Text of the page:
Tuesday, March 4, 2014


Meet the Ostracized, Pad-Wearing, Goat's-Blood-Collecting Reproductive Health Hero of Southern India

The BBC put up the coolest story you will read all week, maybe, about a man named Arunachalam Muruganantham:

"It all started with my wife," he says. In 1998 he was newly married and his world revolved around his wife, Shanthi, and his widowed mother. One day he saw Shanthi was hiding something from him. He was shocked to discover what it was – rags, "nasty cloths" which she used during menstruation.

"I will be honest," says Muruganantham. "I would not even use it to clean my scooter." When he asked her why she didn't use sanitary pads, she pointed out that if she bought them for the women in the family, she wouldn't be able to afford to buy milk or run the household.

Wanting to impress his young wife, Muruganantham went into town to buy her a sanitary pad. It was handed to him hurriedly, as if it were contraband. He weighed it in his hand and wondered why 10g (less than 0.5oz) of cotton, which at the time cost 10 paise (£0.001), should sell for 4 rupees (£0.04) – 40 times the price. He decided he could make them cheaper himself.

He fashioned a sanitary pad out of cotton and gave it to Shanthi, demanding immediate feedback. She said he'd have to wait for some time – only then did he realise that periods were monthly. "I can't wait a month for each feedback, it'll take two decades!" He needed more volunteers.

It was hard for him to find any. Only 12% of women in India use pads, and in rural areas the "take-up is far less than that. [Muraganantham] was shocked to learn that women don't just use old rags, but other unhygienic substances such as sand, sawdust, leaves and even ash." Additionally:

Women who do use cloths are often too embarrassed to dry them in the sun, which means they don't get disinfected. Approximately 70% of all reproductive diseases in India are caused by poor menstrual hygiene – it can also affect maternal mortality.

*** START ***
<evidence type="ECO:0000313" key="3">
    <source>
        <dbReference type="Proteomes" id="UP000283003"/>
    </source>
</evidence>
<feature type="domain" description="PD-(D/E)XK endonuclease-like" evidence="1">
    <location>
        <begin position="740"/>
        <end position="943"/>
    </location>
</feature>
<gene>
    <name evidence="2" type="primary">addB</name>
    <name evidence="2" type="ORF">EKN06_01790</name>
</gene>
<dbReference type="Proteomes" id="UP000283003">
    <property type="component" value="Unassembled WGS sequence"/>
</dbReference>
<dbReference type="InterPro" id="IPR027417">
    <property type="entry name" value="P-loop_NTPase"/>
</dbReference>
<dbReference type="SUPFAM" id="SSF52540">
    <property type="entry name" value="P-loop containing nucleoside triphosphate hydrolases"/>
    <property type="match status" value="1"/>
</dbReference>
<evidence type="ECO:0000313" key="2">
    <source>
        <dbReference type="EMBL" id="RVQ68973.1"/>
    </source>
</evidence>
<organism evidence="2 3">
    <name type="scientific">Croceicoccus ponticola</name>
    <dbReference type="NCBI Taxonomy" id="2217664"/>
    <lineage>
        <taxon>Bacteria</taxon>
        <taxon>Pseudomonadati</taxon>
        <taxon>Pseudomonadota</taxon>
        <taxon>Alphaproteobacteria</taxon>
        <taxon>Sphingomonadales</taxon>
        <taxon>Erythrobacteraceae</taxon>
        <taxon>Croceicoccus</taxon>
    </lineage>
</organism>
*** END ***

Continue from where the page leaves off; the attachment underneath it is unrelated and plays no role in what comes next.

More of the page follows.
Muruganantham kept hitting walls—he was a poor workshop worker, outside the social class of the college students who would be the most likely volunteer testers for his products—so he decided, finally, to test his pads on himself. He made a uterus out of a soccer ball and filling it with goat's blood, and he walked and bicycled and ran all around town with his fake uterus bleeding onto his sanitary pads. Everyone thought he was a diseased pervert! His wife left him! The villagers tried to chain him upside down to a tree to be healed! The rest of the story (he succeeded, four years later!) is marvelous, a truly delightful example of someone using male privilege for the general good. Arunachalam Muruganantham, everybody. We salute you. [BBC]

11 Comments / Post A Comment

lucy snowe

What a great article!

I had a sad laugh when I read his frustration at advertising about sanitary pads: they always show a woman in white jeans jumping over a wall. They never talk about hygiene.

rebecca the brave

i came down to say the same thing! I mean, have jumped over a wall while wearing white jeans only two or three times.


This article made me so happy. I can't imagine dropping out of school because I got my period, but even in my few travels to India I remember how hard it was to find pads/tampons, and I was staying in nicer hotels.

Also I would like a detailed diagram of this football goat blood uterus please.


This is so cool! I often read about things men are doing to help women in the world with a lot of heavy skepticism, ready to figure out where he's not getting it, but really it seems like this dude is awesome and is doing a great job.


@avidbiologist I was thrilled to read [spoiler] that his wife came back and now works with him.


Great story and a great man. Just thinking about how disempowered these women are that it is absolutely impossible for them to move this forward without a very determined man. He's done something fantastic for women - let's hope one day they can do it for themselves.


Oh, this was just wonderful to read. I can't even begin to imagine not having access to pads or tampons.


Embarrassed that I have to ask this, and totally feeling my privilege, but...how does poor menstrual hygiene cause reproductive diseases?
I also encourage folks to check out the sanitary napkin factory in Rwanda that's making them out of banana leaves. The founders realized that girls were missing so much school because they couldn't go when they were on their periods because they couldn't afford to buy pads.


Now here's someone with a really good attitude towards menstruation.


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Jeux PC ont atteint une grande popularité après le krach du jeu vidéo de 1983, en particulier en Europe, conduisant à l'ère de la "codeur de chambre". Depuis le milieu des années 90 en avant qu'ils ont perdu la traction du marché de masse de la console de jeux avant de profiter d'un regain de la mi-2000 grâce à la distribution numérique.

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